Stan comments on the successful night—lots of people turned out for Tracey’s birthday party. Stan was hoping to see Brucie, but Cynthia reveals that she kicked Brucie out (again) after he stole all of her Christmas presents and her expensive fish tank. Then, on New Year’s Eve, he showed up unannounced and clearly high. Brucie has been unrecognizable since he started doing drugs, and although Cynthia says she sympathizes because things have been tough since Brucie got locked out of his plant, she can’t have him around in his current state. She and Brucie ended up getting into a fight that got Cynthia arrested for disorderly conduct. Tracey had to bail her out.
In a lockout, a company prevents employees from working as a means of demanding concessions like pay cuts or reduced benefits. The fact that Brucie’s lockout has made him into someone unrecognizable to his own wife suggests that unemployment and the ensuing financial hardship can wreak havoc on an individual’s wellbeing as well as their relationships with their loved ones. Brucie has seemingly lost his sense of self and purpose along with his job.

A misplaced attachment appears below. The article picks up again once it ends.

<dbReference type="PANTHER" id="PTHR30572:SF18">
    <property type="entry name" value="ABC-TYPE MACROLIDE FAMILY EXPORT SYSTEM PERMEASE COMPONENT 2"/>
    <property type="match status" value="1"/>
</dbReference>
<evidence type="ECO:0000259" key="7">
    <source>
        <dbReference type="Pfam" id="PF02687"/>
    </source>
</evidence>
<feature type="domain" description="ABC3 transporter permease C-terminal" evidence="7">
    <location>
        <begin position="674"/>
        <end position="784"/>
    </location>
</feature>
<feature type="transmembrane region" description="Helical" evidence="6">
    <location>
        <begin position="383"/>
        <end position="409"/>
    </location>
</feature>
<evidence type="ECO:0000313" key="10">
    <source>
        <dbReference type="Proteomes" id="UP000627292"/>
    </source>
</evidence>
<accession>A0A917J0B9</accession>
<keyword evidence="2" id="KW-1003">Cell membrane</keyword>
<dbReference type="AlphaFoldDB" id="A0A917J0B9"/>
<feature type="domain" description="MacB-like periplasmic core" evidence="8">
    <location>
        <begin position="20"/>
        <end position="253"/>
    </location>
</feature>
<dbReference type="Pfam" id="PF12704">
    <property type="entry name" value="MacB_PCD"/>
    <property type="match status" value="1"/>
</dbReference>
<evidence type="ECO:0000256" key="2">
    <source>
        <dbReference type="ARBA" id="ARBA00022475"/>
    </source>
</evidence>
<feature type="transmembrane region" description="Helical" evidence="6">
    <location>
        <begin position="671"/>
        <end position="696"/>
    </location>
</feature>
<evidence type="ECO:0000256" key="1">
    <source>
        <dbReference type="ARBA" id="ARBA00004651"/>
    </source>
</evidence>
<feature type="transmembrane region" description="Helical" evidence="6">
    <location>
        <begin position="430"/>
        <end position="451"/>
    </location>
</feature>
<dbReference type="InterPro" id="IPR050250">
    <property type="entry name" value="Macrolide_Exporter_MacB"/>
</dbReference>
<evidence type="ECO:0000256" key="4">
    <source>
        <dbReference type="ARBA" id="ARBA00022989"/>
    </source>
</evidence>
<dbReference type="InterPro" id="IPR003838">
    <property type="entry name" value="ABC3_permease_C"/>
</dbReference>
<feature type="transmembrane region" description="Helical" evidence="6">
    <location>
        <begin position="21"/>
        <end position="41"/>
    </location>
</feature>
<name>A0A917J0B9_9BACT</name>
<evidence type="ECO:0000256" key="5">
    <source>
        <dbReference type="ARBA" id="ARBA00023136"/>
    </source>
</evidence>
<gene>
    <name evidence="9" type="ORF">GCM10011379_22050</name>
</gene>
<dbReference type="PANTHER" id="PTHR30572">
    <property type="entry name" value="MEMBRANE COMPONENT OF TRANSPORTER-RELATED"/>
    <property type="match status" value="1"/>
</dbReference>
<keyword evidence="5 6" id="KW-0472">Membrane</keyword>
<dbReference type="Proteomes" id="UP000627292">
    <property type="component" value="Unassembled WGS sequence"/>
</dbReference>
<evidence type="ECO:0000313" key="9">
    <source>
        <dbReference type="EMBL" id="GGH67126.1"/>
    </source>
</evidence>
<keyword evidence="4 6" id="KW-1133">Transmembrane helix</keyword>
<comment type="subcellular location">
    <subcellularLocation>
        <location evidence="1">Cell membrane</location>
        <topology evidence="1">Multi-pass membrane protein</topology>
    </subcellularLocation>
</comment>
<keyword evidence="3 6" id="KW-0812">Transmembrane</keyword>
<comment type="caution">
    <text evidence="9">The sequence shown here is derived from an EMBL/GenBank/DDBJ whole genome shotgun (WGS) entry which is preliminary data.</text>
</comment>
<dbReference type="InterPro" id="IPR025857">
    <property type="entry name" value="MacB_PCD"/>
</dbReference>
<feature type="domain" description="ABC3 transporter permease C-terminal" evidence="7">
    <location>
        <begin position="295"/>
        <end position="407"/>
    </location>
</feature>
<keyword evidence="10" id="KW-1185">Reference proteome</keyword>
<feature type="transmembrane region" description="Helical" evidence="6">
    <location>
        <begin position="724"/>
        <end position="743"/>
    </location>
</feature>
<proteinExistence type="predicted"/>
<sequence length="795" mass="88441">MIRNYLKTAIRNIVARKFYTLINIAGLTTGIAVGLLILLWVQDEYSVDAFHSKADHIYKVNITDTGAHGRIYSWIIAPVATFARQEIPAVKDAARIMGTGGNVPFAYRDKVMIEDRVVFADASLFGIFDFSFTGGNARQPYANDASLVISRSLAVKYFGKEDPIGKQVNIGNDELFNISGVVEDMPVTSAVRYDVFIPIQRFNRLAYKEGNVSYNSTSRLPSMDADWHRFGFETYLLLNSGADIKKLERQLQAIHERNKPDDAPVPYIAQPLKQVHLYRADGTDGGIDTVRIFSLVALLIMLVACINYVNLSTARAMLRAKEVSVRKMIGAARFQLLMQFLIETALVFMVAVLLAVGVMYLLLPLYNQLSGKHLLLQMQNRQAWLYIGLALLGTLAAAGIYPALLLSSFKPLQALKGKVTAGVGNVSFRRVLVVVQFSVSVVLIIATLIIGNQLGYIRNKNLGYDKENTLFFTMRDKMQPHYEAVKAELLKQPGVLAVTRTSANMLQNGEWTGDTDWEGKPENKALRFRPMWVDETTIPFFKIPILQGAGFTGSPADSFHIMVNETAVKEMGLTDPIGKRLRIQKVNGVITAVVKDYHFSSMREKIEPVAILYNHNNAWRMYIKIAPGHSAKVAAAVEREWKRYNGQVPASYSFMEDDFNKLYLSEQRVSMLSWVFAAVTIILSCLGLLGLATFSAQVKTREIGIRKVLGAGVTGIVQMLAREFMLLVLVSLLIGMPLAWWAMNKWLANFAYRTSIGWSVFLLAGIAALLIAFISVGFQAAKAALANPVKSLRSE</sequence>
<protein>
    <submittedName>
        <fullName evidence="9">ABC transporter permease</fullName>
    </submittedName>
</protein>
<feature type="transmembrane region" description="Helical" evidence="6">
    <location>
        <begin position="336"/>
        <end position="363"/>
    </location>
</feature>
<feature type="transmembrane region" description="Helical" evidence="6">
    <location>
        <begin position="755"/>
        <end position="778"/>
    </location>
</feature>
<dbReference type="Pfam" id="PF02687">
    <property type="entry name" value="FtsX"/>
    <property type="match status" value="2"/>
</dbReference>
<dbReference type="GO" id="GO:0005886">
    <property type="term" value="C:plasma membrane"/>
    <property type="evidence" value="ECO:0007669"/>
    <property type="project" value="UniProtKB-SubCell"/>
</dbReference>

Changing the subject, Stan asks if the women heard about Freddy Brunner—this morning’s paper reported that he burned his own house down. Freddy seemingly broke due to stress: his wife had left him, he was deep in debt, and he’d heard a rumor about cutbacks at the plant. Cynthia brushes off this rumor, but Stan warns that people’s jobs could be outsourced to Mexico at any moment because of NAFTA. Tracey tries to make a joke out of this, but Stan cautions that it’s unwise to keep oneself ignorant.